Rating: 4/5 – Visions of Madness Brought to Beautiful Life.
by ComicSpectrum reviewer Shawn Hoklas
There’s been a lot of successful and compelling horror comics that have been coming out recently from companies like Image, Dark Horse and IDW. Outkast, Wytches and Avatar’s Crossed just to name a few. Horror comics have a nice groove going right now and the wide variety of themes within the horror genre allows readers to pick and choose the material they may be most interested in. That being said, I knew next to nothing about the story being told within Dark Horse’s Colder. It was the cover alone that piqued my interest as artist Juan Ferreyra depicts an absolutely haunting image that draws you in and demands your attention. Not only does Ferreyra handle the cover, but his amazing art can be found throughout this first volume’s five issues as it tells the story of Declan Thomas, an asylum inmate who has the power to cure people’s madness, but by doing so his body temperature is becoming colder and colder and once it hits zero he’ll die.
Writer Paul Tobin’s published work has seen him on Falling Skies, Marvel’s Adventure Line of books and his wonderful digital series Bandette. Colder is unlike anything I’ve seen him do before. It’s horror and from that striking cover you may get the sense that it’s all blood, guts and gore. It does have it’s share of that, but it’s also a smart thriller with some big concepts and crazy ideas. Main character Declan Thomas has been passed from asylum to asylum throughout the years until he’s finally taken to a home and is cared for by a beautiful nurse named Reese. Reese serves as the reader’s point of view, the innocent and caring individual that will explore the world of madness Declan regrettably takes her through. As the story opens we also meet the villain of the story, Nimble Jack, a mysterious figure that feeds on people’s madness, sucking it out of them while killing them in the process. Nimble Jack has been allowing Declan to cure people’s madness, aging him like a fine wine until he can feed on him and the essence of those he’s cured. We also see a different world co-exitsing with our own called the Hunger that only those with mental issues can see. Again, big concepts and ideas that Tobin is using to lay the groundwork for future stories.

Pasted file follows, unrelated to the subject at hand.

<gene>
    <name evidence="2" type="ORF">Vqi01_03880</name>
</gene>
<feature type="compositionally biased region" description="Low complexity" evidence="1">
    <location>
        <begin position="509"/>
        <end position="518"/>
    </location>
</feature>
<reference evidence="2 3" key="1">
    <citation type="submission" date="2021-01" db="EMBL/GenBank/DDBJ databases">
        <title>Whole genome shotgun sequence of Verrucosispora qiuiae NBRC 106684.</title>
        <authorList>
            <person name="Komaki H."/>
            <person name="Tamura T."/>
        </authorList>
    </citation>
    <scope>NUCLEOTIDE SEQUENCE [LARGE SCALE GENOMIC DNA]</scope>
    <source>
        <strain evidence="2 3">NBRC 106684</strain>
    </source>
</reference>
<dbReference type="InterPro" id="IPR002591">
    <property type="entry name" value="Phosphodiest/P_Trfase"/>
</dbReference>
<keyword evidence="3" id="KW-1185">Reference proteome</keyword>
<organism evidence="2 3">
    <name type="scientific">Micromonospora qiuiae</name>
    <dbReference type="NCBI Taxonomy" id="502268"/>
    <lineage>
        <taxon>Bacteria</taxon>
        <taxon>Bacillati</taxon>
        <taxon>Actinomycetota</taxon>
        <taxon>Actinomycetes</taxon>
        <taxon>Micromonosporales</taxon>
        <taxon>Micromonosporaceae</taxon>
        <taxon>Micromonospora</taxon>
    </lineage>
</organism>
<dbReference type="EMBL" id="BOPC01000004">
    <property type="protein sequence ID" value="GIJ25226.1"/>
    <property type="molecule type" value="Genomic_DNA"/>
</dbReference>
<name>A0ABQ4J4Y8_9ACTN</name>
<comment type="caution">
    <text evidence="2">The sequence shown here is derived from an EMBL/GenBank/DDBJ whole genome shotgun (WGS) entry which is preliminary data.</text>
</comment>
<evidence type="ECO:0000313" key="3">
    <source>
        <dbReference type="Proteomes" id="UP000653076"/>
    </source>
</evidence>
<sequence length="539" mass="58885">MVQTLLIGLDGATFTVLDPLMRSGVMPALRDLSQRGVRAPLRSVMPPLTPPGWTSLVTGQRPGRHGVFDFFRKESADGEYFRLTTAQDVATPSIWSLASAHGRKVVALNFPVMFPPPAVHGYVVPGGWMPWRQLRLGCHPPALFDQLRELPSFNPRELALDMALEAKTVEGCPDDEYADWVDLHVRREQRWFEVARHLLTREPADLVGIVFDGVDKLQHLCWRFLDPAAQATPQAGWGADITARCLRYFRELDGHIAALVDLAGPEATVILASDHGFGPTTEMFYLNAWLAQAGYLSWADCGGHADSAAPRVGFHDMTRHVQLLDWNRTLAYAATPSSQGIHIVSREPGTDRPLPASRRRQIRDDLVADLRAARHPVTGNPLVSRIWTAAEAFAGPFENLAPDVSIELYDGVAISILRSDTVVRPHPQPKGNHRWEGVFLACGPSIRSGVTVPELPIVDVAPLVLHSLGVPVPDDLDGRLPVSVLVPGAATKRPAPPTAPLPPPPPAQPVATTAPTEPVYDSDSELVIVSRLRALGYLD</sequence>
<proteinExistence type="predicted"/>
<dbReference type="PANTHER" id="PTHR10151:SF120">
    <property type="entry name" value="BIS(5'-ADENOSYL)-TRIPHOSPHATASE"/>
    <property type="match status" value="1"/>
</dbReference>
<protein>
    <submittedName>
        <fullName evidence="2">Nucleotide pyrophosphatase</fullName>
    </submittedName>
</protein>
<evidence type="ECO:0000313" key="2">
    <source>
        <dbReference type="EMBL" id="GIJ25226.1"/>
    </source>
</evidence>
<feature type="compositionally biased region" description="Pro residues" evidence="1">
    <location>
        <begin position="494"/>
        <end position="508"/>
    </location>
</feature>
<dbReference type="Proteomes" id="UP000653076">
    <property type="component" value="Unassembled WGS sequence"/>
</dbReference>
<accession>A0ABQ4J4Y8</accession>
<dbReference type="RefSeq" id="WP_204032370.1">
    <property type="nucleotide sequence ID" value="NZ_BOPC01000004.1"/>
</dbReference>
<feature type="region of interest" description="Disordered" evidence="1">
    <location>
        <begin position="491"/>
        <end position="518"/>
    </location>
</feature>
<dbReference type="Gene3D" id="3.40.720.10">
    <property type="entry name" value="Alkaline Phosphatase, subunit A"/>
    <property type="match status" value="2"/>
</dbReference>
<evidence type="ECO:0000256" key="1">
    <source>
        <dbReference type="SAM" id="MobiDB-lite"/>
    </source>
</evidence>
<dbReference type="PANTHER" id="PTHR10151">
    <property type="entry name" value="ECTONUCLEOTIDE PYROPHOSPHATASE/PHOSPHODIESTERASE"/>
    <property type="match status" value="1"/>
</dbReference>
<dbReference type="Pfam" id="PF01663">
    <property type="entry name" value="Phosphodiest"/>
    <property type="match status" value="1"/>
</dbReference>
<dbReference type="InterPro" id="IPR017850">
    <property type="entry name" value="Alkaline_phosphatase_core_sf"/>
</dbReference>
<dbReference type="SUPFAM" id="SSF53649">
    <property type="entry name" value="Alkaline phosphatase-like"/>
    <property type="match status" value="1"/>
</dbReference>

Unfortunately, despite the story being well told with the three main characters there’s a lot of things left unanswered and concepts still waiting to be further fleshed out. This isn’t the complete story, it’s just a first volume, there’s still a lot that the reader has to just accept without knowing all the details (a second series is planned). How does the world of the hunger work? Where did Nimble Jack come from? Just what the creatures we see within the world of the hunger? The tale of Declan, Reese and Jack is solid throughout, but hopefully future volumes will allow the world that Tobin is creating to make more sense. There are exquisitely drawn panels and pages within this book that you can pore over time and time again. Not only is the art wonderful to look at during the scenes of madness, but Ferreyra has a way of balancing that with solid pencils during the scenes of normalcy which make the extreme visuals stand out even more. If the cover image was enough to draw you in, then you haven’t seen anything yet. His colors are in wonderful contrast to one another across the two worlds and when the violence increases, so do the colors which adds to the overall impact.
Paul Tobin creates a solid story and interesting characters in Colder. The creatures from the Hunger world in Colder are grotesque yet wonderfully creative. Giant dogs with hands for bodies and landscapes that look as though they were designed by a dark version of M.C. Escher are just a couple of the things that you’ll see believably drawn by Juan Ferreyra. Colder is a visual feast for the eyes with images that will stay with me for a long time, Colder could be read for the artwork alone. It’s exciting to know that this creative team will continue their work into a second volume which is hinted at within the last few pages. There’s still a lot of story to be told within the world of Colder, and I can’t wait to read and even more so, see more.
Reviewed by: Shawn Hoklas
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